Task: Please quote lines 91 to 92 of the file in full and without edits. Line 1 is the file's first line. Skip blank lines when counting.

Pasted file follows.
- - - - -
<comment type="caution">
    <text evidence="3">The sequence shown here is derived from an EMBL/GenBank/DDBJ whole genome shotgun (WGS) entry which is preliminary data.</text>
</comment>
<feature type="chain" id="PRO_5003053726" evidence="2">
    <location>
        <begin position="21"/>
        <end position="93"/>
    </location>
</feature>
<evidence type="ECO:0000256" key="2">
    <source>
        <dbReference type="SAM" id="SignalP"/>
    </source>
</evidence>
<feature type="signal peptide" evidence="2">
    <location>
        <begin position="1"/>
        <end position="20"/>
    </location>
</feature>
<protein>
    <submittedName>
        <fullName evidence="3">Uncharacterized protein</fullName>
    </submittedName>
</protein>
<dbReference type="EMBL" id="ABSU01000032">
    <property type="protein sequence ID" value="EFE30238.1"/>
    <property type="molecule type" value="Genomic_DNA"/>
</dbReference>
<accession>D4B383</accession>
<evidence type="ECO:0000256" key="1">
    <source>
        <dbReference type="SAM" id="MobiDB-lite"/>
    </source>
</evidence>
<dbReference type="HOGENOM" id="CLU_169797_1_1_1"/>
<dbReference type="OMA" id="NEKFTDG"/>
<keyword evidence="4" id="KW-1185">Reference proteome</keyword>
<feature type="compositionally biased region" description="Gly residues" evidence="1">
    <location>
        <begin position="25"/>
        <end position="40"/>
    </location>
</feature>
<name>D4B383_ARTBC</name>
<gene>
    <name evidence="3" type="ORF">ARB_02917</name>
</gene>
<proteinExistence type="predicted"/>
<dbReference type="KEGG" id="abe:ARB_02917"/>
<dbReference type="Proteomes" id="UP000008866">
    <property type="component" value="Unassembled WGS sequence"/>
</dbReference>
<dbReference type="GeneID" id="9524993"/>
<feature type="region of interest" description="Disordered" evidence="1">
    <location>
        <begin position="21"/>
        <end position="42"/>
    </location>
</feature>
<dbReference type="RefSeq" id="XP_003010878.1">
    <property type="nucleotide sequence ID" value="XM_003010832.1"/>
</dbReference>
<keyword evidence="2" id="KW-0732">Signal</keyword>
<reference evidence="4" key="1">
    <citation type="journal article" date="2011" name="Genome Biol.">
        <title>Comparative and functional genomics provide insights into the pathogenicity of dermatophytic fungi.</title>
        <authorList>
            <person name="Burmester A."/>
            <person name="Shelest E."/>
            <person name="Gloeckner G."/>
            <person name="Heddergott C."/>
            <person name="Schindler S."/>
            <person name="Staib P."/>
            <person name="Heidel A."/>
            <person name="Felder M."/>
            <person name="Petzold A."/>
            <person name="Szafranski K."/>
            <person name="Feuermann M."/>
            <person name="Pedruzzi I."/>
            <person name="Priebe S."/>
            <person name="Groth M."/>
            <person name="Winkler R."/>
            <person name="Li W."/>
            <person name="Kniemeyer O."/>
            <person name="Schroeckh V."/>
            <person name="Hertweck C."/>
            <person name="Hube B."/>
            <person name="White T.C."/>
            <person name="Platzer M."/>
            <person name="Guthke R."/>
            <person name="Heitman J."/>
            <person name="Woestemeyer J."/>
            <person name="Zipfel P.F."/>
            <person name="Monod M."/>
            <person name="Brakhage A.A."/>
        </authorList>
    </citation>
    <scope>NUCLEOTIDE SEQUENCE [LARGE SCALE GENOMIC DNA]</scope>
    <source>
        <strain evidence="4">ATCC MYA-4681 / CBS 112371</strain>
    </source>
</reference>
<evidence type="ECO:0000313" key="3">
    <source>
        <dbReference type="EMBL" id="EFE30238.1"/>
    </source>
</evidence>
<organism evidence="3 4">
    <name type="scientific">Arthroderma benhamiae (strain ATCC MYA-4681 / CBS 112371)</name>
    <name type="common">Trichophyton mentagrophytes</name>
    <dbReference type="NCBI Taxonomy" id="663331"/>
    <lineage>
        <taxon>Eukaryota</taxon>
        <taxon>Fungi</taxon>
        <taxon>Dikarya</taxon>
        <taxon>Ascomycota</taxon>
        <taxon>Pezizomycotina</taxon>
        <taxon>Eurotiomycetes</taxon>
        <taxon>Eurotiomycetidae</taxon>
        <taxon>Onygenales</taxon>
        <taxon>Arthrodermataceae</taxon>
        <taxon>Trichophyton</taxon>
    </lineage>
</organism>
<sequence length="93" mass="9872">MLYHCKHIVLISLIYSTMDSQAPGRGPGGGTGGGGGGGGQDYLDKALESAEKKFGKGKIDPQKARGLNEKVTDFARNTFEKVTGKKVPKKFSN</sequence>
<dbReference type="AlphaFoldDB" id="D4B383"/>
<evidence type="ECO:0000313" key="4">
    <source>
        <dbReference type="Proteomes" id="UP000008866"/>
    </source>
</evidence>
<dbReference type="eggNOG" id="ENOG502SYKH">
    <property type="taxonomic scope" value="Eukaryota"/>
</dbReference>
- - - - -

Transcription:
            <person name="Guthke R."/>
            <person name="Heitman J."/>